In our hypothetical situation, the relationship of the expiration date of the CDS and the date of a potential credit event also will likely impact the behavior of Bank.16  The closer to the expiration date of the CDS, the more likely the protection buyer will want to see Debtor fail.  These apparently irrational acts17, which are atypical to the traditional debtor-creditor relationship, are actually quite rational to Bank because upon the occurrence of the credit event, Bank will be paid in full by Mystery Group, and Debtor will be forced to deal with the consequences.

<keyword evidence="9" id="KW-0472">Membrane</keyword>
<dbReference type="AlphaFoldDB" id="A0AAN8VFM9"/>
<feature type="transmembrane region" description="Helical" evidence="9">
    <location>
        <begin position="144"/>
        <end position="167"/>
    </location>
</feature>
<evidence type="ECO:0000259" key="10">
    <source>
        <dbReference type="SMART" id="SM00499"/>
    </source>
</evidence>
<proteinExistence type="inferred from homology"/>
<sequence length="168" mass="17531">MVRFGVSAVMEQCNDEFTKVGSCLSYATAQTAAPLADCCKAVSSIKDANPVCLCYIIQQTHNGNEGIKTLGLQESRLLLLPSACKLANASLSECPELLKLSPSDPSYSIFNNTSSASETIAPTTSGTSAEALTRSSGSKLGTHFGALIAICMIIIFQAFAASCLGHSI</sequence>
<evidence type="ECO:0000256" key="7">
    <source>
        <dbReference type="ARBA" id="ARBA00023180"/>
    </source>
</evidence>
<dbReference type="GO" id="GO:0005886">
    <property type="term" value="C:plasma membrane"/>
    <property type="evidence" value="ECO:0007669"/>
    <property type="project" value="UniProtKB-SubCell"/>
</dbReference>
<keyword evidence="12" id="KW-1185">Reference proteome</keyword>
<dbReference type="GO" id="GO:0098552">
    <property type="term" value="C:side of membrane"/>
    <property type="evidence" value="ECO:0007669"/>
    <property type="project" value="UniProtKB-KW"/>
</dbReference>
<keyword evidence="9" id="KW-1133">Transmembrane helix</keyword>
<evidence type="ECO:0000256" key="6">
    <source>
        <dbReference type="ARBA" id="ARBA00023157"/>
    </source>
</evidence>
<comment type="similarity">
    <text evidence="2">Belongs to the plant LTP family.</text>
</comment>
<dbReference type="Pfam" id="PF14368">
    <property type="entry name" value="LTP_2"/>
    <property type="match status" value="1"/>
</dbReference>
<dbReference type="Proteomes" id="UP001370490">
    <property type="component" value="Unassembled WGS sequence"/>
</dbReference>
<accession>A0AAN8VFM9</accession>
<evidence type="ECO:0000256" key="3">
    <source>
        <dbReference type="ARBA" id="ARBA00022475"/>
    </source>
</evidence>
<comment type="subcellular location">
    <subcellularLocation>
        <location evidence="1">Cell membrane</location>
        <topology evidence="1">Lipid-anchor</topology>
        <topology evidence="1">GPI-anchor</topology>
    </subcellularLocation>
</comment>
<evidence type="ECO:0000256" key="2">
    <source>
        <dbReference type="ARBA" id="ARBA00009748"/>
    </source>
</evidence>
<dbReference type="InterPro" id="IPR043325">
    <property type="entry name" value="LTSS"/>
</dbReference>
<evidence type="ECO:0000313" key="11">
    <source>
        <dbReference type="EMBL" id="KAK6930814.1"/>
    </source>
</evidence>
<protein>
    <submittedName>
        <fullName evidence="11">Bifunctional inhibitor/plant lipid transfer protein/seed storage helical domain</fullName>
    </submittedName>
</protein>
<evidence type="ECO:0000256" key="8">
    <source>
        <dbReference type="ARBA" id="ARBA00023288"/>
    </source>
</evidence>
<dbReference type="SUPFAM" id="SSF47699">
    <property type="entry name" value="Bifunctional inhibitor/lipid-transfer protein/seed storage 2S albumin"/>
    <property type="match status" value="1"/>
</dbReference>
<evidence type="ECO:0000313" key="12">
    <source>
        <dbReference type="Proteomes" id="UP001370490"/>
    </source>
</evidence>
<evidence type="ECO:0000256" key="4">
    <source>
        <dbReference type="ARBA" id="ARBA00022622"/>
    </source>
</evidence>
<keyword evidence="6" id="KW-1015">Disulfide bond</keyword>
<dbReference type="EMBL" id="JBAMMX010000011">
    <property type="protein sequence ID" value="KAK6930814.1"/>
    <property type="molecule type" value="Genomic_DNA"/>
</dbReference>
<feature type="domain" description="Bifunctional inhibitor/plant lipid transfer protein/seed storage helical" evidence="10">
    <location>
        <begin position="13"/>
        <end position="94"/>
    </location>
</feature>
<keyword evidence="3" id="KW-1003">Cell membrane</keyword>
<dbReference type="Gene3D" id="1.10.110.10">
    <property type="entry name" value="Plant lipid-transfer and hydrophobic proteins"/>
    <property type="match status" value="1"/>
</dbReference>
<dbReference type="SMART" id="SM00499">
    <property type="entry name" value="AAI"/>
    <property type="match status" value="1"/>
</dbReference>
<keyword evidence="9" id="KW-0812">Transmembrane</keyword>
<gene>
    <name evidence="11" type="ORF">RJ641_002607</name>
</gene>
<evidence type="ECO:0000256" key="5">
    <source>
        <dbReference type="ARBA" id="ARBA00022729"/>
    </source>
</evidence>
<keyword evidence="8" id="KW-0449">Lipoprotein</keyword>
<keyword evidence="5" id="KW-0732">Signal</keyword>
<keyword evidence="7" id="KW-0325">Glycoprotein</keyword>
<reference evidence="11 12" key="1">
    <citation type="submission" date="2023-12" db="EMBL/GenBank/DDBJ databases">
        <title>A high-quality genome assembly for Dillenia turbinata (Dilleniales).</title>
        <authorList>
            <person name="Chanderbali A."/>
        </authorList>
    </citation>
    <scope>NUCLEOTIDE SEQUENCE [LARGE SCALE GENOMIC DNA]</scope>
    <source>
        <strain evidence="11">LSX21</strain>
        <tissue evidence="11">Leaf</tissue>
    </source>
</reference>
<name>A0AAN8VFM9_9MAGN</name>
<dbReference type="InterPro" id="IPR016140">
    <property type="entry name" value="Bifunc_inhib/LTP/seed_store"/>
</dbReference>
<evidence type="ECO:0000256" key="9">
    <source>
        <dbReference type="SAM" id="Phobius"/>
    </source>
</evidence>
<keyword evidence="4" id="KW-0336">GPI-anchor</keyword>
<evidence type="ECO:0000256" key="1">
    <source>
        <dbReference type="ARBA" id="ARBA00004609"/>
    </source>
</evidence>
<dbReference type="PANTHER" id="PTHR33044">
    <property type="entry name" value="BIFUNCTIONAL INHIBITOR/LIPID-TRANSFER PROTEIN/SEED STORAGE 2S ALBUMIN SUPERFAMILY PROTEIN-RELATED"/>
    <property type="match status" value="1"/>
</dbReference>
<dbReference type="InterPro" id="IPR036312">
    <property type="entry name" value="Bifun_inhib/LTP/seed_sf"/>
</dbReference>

Within bankruptcy18, Bank’s actions will likely continue to appear irrational to Debtor (and others) leaving Debtor clueless as to the motive behind these actions.  Furthermore, within bankruptcy, Bank may gain an advantage over other creditors due to the apparent risk of loss Bank suffers.  For example, bankruptcy law provides that a class of creditors votes in favor of a Chapter 11 plan if “at least two-thirds in amount and more than one-half in number” of the particular class vote in favor of the plan.19  Although Bank faces no risk of loss due to the CDS, bankruptcy law gives Bank the power to vote all $10 million worth of its debt.20  The protection of the CDS may make Bank likely to vote in favor of a risky plan that places other unprotected creditors at a greater risk of loss, or perhaps not to vote at all and possibly make it more difficult for the debtor to confirm its plan.21  That is, unprotected creditors may wrongfully be assuming that each creditor in the class to which they have been assigned for plan purposes are in the same situation, only to be ultimately surprised to see the way a protected creditor voted.